As Thailand and Vietnam tighten, Myanmar reforms


WHEN I’m feeling down, troubled and disoriented, I recall what my old physiology professor once counseled in such moments: “Context.”

His advice echoes today amid the astringent criticism now raining upon Myanmar for the alleged stalling of its reforms.

Context helps one avoid getting too upset about this and some of the other more preposterous statements during and after the recent summit of the Association of Southeast Asian Nations in Naypyidaw.

Instead of screaming like a demented tourist trying to change an old twenty-dollar bill in Bagan, it makes us remember that even valid points must be put in context.

Many analysts don’t. Peer pressure and a natural survival instinct impel one to join the context-blind herd. Sauve qui peut, if you like.

But let’s stiffen the sinews and turn to those damn articles claiming that President Thein Sein’s reforms have lapsed, if not reversed, and that fast remedial action better be taken — or else!

I don’t buy it.

Not because it’s wrongheaded and simplistic and could lead us back to Bosnia in the ’90s or Egypt today. Rather, this view makes the cardinal mistake of forgetting context.

Remember when and where
When and where are we? Answer: less than five years into one of history’s most profound political and economic reformations in volatile Southeast Asia.

Remember how things were some moons ago. Not the General Ne Win ’60s when Yangon’s only hotel worth the name was the Soviet-built Inya Lake, where guests checking in got a piece of soap, a threadbare towel and a light bulb.

No, just less than five years ago getting a media visa was a nightmare. A SIM card was hard to find and cost over $1,000. The state-run New Light of Myanmar paper was for breakfast, and the notion of Daw Aung San Suu Kyi getting elected drew laughs.

Nowadays, the Inya Lake, like Yangon’s other top hotels, is a fine place, Sim cards are cheap and ubiquitous, there is far more press freedom, and Daw Suu sits in parliament.

This progress and context is something United States President Barack Obama, along with the massed ranks of the commentariat at the Asean shindig, missed.

Mr. Obama, for instance, said if “a government controls the journalists, then it’s very difficult for the citizens to hold that government accountable.”

True, but hang on. The context is Southeast Asia: on a press freedom scale of one to ten, Myanmar rates about six, while Brunei, Laos, Thailand and Vietnam lie near zero.

Bangkok’s ruling generals ban any media criticism of the regime, including quotations from academics or independent observers. In Vietnam, every newspaper, every single one, is owned and run by the Communist Party, and prints zero criticism of the government or its leaders.

Did Mr. Obama berate Prayuth Chan-ocha or Nguyen Tan Dung, the prime ministers of Thailand and Vietnam, at the Asean Summit? Nope, just Myanmar.

Democratic multiparty elections — an idea that makes some regional leaders turn a whiter shade of pale — will take place in Myanmar next year. Yet Westerners claim backsliding.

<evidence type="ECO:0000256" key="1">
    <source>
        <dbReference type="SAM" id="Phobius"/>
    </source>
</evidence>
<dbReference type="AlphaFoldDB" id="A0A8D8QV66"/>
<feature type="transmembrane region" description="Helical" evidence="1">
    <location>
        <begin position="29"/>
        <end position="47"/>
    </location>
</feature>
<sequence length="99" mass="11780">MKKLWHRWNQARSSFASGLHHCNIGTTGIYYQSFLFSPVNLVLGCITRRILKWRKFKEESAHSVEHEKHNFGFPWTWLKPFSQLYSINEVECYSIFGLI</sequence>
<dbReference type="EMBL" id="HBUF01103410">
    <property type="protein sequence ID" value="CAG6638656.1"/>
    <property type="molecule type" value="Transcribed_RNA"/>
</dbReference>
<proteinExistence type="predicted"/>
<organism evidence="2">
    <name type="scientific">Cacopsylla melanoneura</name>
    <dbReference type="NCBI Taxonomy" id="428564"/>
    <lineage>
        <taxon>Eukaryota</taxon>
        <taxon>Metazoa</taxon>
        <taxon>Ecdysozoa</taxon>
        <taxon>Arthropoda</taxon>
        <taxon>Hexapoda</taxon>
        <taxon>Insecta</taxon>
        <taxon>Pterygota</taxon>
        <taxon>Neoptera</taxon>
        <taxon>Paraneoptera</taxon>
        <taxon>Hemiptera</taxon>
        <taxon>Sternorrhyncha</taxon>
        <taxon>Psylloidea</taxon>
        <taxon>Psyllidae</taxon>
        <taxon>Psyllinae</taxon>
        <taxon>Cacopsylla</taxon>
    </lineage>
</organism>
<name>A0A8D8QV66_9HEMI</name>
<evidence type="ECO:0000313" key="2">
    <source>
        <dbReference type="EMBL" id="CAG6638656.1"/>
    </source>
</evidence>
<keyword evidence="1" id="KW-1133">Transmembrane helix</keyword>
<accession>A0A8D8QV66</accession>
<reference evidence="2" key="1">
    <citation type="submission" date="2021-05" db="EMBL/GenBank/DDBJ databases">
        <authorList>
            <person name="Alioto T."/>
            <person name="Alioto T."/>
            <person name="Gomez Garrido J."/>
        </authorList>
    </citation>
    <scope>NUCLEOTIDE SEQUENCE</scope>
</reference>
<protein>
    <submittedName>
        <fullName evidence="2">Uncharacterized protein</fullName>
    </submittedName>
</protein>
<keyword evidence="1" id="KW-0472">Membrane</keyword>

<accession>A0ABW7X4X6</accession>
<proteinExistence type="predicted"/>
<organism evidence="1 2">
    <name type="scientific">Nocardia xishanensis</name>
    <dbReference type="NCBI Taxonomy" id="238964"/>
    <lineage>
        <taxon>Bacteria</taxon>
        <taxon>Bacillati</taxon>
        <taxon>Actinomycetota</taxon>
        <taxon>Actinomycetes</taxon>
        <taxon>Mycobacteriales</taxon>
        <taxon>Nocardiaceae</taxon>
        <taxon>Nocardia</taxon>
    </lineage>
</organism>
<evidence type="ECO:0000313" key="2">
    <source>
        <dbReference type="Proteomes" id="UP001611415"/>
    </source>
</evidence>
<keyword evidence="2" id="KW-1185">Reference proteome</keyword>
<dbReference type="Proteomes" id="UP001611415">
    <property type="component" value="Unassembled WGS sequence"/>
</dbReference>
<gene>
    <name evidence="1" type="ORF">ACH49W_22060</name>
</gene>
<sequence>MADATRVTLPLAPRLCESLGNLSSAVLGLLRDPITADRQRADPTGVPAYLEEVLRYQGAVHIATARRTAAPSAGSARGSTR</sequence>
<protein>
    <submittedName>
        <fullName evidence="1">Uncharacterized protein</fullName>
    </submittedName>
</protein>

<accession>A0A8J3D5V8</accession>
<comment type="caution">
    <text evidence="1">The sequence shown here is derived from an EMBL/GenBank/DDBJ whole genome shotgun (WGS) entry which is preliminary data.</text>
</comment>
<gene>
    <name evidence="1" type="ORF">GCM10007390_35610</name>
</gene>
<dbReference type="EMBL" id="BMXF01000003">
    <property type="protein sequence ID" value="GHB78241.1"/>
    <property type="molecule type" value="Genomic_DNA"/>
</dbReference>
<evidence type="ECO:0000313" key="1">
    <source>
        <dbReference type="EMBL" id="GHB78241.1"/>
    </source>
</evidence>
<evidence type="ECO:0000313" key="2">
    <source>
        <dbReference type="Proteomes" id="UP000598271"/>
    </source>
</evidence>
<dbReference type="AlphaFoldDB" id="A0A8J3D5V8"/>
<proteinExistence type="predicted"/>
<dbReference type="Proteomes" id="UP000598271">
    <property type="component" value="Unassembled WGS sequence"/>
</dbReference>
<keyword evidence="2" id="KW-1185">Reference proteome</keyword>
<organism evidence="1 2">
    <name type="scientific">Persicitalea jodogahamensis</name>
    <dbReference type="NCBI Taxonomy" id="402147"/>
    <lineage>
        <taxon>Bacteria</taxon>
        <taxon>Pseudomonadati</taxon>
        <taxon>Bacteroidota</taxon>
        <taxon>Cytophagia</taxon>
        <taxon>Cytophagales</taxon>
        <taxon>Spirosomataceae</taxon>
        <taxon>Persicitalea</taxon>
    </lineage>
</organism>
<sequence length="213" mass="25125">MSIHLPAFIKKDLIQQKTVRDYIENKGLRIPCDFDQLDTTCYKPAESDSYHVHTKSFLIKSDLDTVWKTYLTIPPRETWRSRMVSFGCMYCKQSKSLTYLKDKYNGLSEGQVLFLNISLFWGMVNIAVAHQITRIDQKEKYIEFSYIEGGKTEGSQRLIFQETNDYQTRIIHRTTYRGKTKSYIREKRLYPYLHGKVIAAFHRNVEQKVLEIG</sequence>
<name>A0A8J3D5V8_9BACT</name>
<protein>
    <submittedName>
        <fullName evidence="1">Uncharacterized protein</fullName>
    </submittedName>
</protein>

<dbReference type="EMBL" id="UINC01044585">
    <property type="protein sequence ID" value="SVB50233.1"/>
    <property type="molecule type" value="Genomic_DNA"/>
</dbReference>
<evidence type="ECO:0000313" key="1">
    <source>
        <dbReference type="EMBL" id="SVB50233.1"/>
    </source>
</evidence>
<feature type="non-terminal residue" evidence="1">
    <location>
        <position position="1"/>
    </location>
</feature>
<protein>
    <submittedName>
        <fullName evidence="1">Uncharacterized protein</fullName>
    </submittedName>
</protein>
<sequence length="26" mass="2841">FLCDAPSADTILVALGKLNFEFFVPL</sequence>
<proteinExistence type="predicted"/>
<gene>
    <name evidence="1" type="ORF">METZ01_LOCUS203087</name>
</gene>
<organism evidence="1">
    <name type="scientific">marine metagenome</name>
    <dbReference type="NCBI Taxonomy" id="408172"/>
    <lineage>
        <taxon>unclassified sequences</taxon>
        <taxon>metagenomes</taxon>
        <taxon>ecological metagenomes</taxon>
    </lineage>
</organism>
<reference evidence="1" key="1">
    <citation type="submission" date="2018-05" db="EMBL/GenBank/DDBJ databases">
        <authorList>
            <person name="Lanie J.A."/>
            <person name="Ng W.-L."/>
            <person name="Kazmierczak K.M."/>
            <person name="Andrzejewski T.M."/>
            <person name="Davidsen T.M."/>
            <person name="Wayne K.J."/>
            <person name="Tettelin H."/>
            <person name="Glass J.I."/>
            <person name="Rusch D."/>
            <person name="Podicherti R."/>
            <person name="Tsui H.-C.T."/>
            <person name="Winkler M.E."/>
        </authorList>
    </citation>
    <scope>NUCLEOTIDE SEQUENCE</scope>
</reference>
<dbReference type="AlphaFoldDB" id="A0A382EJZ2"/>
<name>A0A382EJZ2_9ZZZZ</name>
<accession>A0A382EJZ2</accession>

In martial law Thailand, there is no backsliding: there is no democracy from which to backslide. It is a dead parrot that will stay dead for a long time.

Prayuth and Dung deserved a far harsher tongue-lashing than Thein Sein. But don’t ask Obama, CNN or Reuters.

Suu Kyi and The Terminator
Yes, yes, I know, it’s not nice that Daw Suu is barred from becoming president because her children are foreigners. But look around the region.

In Malaysia, only a Malay Muslim can be prime minister; in Singapore, only a Chinese. And in the week he announced immigration reform, Obama might recall that his own nation forbids immigrant Americans from becoming president.

Years ago, when interviewing California Governor Arnold Schwarzenegger, I recalled that despite his immense popularity, he couldn’t be president because he was born outside the US. In a globalized world, is that not dafter than Daw Suu’s prohibition?

It’s that kind of thing that those who claim Myanmar’s reforms are stalling, fail to appreciate. Which makes one wonder how much time they’ve spent in the country and the rest of Southeast Asia.

Still, they do bolster their case by referring to the continuing violence in Myanmar’s border states and the non-lift-off of Thein Sein’s economic reforms. But again, context.

A long-running and horrendously violent insurgency rages in Thailand’s three southernmost provinces. And after two decades, Vietnam’s doi moi reforms, meant to end catastrophic Stalinist economics, are still nowhere near full potential.

Thanks to Washington’s rivalry with Beijing, Hanoi’s economic stalling, and the total absence of democracy or an independent media or religious freedom, have not kept it from America’s embrace and lethal weapons.

So please bear all this in mind if you come across yet another of those facile yet fiercely accusatory articles knocking Myanmar’s reform miracle.

And if drawn into this specious nonsense, take a Yangon trip and drop by one of the many trendy new wine bars and bistros. Inside, you can open up The New York Times or The Economist and start griping about repression and rights abuses in Myanmar as loudly as you like.

No one in uniform or civvies will bother you, although a neighbor at the bar might lean over and whisper in your ear to remember one thing, please.



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